National Network to End Domestic Violence Official Website

escape this website SAFETY ALERT: If you are in danger, please use a safer computer, or call 911, a local hotline, or the U.S. National Domestic Violence Hotline at 1-800-799-7233 and TTY 1-800-787-3224. Learn more technology safety tips. There is always a computer trail, but you can leave this site quickly.

The National Network to End Domestic Violence. Click to return to the home page.

Text Size:

Action Alerts

Content

 Print 

Category: News

July 28, 2014

For a woman escaping a domestic abuser, leaving a digital trail can compromise her safety and lead the perpetrator to her door. But in the age of smartphones and social media, going "offline" is not only impossible, it also further isolates survivors from the support of friends and loved ones. Often, victims are told that if they don't want to be harassed by their abusive exes, they should just quit using technology. Fortunately, tech-savvy advocates and law enforcement officers are coming together to devise ways to protect survivors while helping them continue to harness the power of technology to maintain their privacy.

"Abusers stalk victims where we live our lives – and, in this digital age, much of our lives are intertwined with technology," said Cindy Southworth, founder of NNEDV's Safety Net project and Vice President of Development & Innovation. "Domestic violence survivors deserve to be safe in their homes, safe at their offices, and safe online. That's why we're here."

Today through Thursday, NNEDV is convening its second annual Technology Summit. Almost 200 advocates, law enforcement officers, and technology experts will converge on San Jose to learn how to help victims of violence escape abusers who are misusing technology to stalk or harm.

Technology is a powerful tool for advocates and practitioners and, unfortunately, is also misused by offenders. In a 2012 survey , 89% of local domestic violence programs reported that victims are experiencing intimidation and threats by abusers via technology, including through cell phones, texts, and email. On the flip side, 60% of local programs reported that they are creatively using social media to reach out to victims. "Technology is a phenomenal tool for survivors in danger when they are seeking safety, and a vital resource to help victims rebuild their lives," said Southworth.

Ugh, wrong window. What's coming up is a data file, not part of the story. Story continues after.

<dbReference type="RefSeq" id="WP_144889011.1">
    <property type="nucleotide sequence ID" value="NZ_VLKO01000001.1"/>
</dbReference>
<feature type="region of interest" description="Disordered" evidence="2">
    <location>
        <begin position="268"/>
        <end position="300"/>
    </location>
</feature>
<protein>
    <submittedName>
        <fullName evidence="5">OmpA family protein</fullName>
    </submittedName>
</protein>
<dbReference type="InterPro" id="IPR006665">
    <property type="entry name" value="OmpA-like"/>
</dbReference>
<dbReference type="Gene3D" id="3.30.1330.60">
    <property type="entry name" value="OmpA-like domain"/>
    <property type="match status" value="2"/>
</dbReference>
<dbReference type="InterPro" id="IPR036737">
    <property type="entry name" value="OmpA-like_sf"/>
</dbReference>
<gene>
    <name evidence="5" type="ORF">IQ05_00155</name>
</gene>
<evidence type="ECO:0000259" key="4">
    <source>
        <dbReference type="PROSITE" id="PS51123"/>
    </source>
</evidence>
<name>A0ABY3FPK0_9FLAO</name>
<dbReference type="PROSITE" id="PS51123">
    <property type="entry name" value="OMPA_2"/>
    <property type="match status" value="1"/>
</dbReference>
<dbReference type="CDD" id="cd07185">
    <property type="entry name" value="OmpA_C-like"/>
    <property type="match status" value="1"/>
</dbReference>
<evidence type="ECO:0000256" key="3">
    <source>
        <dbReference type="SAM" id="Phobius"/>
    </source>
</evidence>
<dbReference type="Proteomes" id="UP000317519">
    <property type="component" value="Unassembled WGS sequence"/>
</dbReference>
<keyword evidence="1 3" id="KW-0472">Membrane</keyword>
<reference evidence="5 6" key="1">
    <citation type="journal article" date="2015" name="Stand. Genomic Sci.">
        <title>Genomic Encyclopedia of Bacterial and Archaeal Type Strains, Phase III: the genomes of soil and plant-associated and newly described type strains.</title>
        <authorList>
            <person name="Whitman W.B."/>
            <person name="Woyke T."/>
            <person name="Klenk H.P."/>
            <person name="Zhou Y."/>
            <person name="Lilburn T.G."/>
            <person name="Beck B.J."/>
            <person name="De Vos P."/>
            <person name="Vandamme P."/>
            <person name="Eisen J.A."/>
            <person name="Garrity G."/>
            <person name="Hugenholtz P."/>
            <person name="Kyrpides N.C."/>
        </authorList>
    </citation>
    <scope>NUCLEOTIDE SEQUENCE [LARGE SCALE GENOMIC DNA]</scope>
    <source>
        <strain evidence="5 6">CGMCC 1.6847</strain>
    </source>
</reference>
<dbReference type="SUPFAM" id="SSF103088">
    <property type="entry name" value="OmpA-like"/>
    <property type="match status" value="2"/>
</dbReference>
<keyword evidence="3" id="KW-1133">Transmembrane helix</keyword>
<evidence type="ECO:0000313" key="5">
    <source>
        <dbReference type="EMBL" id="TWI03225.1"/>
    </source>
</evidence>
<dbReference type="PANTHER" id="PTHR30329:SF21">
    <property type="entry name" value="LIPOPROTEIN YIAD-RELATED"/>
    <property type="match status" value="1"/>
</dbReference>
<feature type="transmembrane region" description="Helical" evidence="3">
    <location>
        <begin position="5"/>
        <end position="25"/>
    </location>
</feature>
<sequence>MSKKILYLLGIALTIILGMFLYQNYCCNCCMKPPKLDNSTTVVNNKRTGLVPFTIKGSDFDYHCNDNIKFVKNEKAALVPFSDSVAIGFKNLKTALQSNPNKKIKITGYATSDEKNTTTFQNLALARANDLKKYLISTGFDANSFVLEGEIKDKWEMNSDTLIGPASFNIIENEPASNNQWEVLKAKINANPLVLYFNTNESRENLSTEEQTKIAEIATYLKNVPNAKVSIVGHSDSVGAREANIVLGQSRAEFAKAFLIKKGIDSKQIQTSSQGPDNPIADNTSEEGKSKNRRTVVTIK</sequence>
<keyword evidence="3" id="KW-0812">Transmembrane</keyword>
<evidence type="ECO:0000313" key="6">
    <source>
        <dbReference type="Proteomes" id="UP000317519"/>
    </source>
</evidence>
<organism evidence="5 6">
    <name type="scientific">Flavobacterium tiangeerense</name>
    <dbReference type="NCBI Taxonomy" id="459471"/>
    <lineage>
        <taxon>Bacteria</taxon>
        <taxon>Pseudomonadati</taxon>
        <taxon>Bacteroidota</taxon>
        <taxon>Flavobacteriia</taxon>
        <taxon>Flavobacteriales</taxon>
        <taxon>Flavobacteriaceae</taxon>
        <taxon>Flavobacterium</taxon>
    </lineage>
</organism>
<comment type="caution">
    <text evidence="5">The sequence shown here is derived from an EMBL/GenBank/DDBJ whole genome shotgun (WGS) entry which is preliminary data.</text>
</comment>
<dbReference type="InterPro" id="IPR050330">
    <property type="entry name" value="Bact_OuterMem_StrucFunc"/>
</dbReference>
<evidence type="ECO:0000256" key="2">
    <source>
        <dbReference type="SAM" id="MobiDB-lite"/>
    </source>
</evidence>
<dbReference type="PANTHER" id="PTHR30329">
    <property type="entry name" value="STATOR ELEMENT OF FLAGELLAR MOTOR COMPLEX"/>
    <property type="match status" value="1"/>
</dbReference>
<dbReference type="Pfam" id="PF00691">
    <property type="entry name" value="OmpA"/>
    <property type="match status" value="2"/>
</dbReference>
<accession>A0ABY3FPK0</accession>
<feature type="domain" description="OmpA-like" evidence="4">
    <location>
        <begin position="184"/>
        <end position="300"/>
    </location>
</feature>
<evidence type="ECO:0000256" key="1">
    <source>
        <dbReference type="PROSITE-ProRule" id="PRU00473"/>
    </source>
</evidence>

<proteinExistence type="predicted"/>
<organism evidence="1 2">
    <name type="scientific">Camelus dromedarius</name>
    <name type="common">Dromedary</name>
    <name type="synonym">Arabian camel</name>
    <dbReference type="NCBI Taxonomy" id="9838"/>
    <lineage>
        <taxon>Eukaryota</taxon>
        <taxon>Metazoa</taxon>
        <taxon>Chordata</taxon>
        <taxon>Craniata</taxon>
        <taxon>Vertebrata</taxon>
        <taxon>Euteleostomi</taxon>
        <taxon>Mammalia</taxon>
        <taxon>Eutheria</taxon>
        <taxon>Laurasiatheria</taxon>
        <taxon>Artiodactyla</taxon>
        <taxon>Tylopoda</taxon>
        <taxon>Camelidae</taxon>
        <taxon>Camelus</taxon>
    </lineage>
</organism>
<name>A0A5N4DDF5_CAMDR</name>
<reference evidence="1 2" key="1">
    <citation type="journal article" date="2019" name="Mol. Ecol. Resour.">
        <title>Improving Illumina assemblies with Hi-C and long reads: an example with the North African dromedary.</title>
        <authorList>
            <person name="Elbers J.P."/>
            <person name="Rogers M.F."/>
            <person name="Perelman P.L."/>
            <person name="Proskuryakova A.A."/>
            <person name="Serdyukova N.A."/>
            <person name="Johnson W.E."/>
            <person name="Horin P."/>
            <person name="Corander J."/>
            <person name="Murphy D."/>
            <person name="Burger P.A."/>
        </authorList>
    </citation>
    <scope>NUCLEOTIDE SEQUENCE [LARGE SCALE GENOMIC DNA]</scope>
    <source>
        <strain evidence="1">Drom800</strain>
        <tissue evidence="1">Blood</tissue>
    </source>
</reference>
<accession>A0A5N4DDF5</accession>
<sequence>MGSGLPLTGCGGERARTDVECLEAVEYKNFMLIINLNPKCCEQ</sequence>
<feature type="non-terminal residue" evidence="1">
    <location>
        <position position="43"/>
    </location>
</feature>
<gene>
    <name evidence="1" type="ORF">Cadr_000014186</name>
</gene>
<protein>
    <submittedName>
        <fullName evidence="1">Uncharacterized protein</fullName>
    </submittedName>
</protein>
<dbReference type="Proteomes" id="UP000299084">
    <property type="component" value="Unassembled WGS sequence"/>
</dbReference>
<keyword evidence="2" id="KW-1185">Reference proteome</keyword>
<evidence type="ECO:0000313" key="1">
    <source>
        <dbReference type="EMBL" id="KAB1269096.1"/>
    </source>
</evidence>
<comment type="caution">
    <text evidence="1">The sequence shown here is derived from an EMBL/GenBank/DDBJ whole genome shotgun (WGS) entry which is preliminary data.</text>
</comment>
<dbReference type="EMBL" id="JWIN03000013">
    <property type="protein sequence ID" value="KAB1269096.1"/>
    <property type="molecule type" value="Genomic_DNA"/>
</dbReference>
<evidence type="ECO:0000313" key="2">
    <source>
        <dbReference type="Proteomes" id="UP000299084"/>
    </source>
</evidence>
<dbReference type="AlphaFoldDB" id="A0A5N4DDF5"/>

With 27 sessions such as "Revenge Porn: A Survivor's Story," "Investigating Technology‐Related Crimes," and "Safety Apps for Survivors," the summit builds on over 12 years of work by the NNEDV Safety Net Project, which has trained over 65,000 victim service providers, law enforcement officers, and others on perpetrators' abuse of technology and on technology strategies to keep victims safe. Representatives from Facebook, Google, Verizon, Pinterest, and others will be discussing their ongoing efforts to help survivors by enhancing safety and reducing isolation.

The summit's diverse participants will hear the latest insights from experts on the ways technology can be misused and the tools needed to keep victims safe and hold perpetrators accountable. The numerous sessions at the summit include such topics as relocation and confidentiality; prosecution of technology-assisted crimes; and safe uses of social media. Participants will also an opportunity to see live demonstrations of various technologies.

"The Safety Net Project's annual Technology Summit brings together an extraordinary mix of technologists, victim advocates, and justice professionals working towards a world where violence against women no longer exists," said Kim Gandy, NNEDV's President and CEO. "By coming together and working in partnership, our collective efforts can truly make a difference to countless survivors of domestic violence."